Amtrak Maple Leaf Returns to CanadaWritten by William C. Vantuono, Editor-in-Chief
Editor’s Note: Railway Age marks Canada Day, July 1, 2022, by extending greetings and best wishes to all our Canadian railway industry colleagues—freight and passenger/transit railroaders, suppliers, contractors, consultants, contributors—and by reporting on the return of cross-border intercity passenger rail service on Amtrak’s Maple Leaf. Thanks to Canadian contributor Stephen C. Host for the above photo of the Maple Leaf making landfall on the Canadian side of the Whirlpool Rapids Bridge in Niagara Falls, Ontario, Canada, June 30. – William C. Vantuono
International service returned for Amtrak and VIA Rail Canada customers for the first time since 2020 on June 27 as Amtrak, in conjunction with VIA, the New York State and several federal agencies, among the them the U.S. DHS, resumed service to Toronto via the Maple Leaf.
The first northbound Maple Leaf since 2020 departed Moynihan Train Hall at Penn Station New York on June 27 at 7:16 a.m. and arrived at Toronto Union Station via the GO Transit Lakeshore West Line at 7:43 p.m. The first southbound Maple Leaf since 2020 departed Toronto Union Station at 8:20 a.m. on June 28 and arrived at Penn Station at 9:55 p.m.
“Amtrak is delighted to welcome passengers back on board the Maple Leaf, connecting New York City and upstate New York with Toronto and Ontario,” said Amtrak Executive Vice President, Marketing and Revenue, Chief Commercial Officer Roger Harris (who becomes Amtrak President on July 5). “On board the Maple Leaf, customers can experience some of the best views in the country through the beautiful Hudson River Valley, New York’s wine country, and the incredible gorges of the Finger Lakes region, before crossing the U.S./Canadian border near the dramatic spectacle of Niagara Falls.”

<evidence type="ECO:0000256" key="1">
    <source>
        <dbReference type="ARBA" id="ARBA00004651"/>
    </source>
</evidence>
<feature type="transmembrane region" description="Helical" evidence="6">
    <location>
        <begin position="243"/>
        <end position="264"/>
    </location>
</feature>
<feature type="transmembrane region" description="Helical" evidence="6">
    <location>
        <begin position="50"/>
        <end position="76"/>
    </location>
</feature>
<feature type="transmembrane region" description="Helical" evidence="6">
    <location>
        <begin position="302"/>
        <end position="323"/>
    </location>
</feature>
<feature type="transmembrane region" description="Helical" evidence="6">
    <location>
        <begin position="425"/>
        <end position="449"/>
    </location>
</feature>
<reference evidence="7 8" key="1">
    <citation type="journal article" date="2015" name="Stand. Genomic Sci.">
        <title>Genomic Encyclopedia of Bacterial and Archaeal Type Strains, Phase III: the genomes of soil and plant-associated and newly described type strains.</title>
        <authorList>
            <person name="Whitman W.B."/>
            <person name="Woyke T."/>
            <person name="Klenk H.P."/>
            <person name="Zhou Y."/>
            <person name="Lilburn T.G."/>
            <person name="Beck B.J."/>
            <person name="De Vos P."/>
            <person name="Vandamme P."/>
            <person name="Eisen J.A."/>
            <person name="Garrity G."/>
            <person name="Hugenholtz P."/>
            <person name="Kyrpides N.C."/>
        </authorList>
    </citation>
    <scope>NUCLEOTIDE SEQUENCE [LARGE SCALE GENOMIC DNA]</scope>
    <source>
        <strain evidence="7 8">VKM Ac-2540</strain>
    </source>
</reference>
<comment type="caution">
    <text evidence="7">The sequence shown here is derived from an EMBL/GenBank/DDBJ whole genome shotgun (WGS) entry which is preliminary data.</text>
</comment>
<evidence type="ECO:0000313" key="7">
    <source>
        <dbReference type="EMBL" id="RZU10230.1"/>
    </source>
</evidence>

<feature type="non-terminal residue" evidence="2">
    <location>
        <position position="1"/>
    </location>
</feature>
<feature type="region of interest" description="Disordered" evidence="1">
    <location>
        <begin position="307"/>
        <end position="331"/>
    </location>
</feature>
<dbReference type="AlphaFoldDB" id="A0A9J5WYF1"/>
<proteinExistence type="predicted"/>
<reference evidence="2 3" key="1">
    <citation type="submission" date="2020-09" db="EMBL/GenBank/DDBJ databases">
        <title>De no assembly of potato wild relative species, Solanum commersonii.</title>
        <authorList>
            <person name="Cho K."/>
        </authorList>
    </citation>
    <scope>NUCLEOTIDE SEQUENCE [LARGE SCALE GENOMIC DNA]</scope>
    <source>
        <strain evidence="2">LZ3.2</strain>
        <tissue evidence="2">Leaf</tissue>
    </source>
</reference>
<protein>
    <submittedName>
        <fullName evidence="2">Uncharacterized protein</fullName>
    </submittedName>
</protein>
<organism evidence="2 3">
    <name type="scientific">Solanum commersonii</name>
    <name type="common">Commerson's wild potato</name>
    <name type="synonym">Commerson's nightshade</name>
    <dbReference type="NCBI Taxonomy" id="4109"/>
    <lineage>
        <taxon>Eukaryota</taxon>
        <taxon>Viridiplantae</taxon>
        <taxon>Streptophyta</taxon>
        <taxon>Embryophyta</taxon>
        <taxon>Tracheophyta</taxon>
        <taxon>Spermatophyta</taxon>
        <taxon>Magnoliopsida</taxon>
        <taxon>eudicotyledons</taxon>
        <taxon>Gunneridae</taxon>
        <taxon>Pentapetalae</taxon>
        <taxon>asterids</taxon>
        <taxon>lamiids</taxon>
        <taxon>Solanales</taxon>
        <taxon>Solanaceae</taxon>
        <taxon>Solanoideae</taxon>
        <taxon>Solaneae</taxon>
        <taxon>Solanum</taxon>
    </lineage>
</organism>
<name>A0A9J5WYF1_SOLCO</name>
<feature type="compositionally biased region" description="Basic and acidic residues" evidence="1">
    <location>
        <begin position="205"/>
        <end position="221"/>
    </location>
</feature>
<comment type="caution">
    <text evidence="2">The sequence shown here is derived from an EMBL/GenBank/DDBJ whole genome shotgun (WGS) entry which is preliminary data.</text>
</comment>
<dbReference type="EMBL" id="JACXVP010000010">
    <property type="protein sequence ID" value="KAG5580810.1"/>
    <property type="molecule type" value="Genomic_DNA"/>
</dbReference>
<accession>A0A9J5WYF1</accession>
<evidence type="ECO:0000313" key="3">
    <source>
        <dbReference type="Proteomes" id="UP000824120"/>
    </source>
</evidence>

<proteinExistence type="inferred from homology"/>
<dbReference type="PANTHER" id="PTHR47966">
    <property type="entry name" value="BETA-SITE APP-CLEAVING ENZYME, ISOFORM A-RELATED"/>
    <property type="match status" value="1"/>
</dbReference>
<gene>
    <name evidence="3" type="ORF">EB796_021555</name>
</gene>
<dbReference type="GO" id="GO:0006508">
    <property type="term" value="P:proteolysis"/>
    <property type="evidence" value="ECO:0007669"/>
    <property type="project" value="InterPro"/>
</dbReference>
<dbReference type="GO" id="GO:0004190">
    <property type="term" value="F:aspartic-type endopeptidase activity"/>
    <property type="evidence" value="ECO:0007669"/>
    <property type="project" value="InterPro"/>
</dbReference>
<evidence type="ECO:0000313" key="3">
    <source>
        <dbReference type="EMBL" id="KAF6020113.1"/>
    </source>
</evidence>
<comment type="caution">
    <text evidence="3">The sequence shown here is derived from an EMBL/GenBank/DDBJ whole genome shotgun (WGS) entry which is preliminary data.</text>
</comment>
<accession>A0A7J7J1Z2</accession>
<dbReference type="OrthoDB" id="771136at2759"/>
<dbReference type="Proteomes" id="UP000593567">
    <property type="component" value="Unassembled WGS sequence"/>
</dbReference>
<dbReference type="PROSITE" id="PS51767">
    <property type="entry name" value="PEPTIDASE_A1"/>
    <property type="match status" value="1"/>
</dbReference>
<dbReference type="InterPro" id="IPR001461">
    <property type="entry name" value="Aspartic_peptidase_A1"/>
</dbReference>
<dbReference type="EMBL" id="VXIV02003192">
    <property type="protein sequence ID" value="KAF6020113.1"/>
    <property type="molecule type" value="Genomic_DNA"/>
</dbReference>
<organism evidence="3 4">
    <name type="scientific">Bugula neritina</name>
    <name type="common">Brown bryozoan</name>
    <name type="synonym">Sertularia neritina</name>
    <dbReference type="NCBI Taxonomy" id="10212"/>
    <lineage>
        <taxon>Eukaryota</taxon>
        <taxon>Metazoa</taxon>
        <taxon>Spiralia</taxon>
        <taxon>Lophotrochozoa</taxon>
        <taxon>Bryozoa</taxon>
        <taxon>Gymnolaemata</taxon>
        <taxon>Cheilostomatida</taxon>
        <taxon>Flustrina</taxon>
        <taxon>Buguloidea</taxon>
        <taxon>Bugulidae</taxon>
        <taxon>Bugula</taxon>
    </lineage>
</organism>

“VIA Rail is delighted to collaborate with Amtrak in restoring this very important service that connects our two great countries,” said Michael Acosta, VIA Rail Senior Director, Commercial Affairs. “After two years of pandemic, people are eager to travel again this summer, and the Maple Leaf experience allows passengers on both sides of the border to book a beautiful vacation and travel beyond Toronto on VIA Rail trains that can connect them right across Canada.”
Amtrak noted that Toronto-bound travelers “can expect the same amenities onboard on the Maple Leaf as they do on all other Amtrak trains, including free Wi-Fi, Business Class seats, the freedom to use phones and electronic devices at all times (no ‘airplane mode’), the ability to travel with small pets, a café car, large spacious seats with ample leg room, and no middle seat.”
Amtrak added it’s working to restore cross-border service to Montreal and Vancouver and will be announcing details at a later date.
Editor’s Supplemental Note: Yes, I know Railway Age is not a publication that covers model trains, but many in this industry do enjoy collecting and operating them. Below is my O gauge Canadian Pacific Fairbanks-Morse H-24-66 Train Master coupled to my CP N5C caboose. F-M and Canadian licensee Canadian Locomotive Company built 127 of these opposed-piston, 2,400-hp units from 1953 to 1957. CP rostered 21, CN 1. For you “rivet-counters,” the road number on the model is incorrect. CP’s units were numbered 8900-8920. According to Wikipedia, only one Train Master has survived intact: former CP 8905, owned by the Canadian Railroad Historical Association, which operates the Canadian Railway Museum in Saint-Constant, Quebec. Former Norfolk & Western Railway Train Master cab-less slugs survived well into Norfolk Southern service, with one currently preserved at the Reading Railroad Heritage Museum in Hamburg, Pa., where Class II Reading & Northern is based. – William C. Vantuono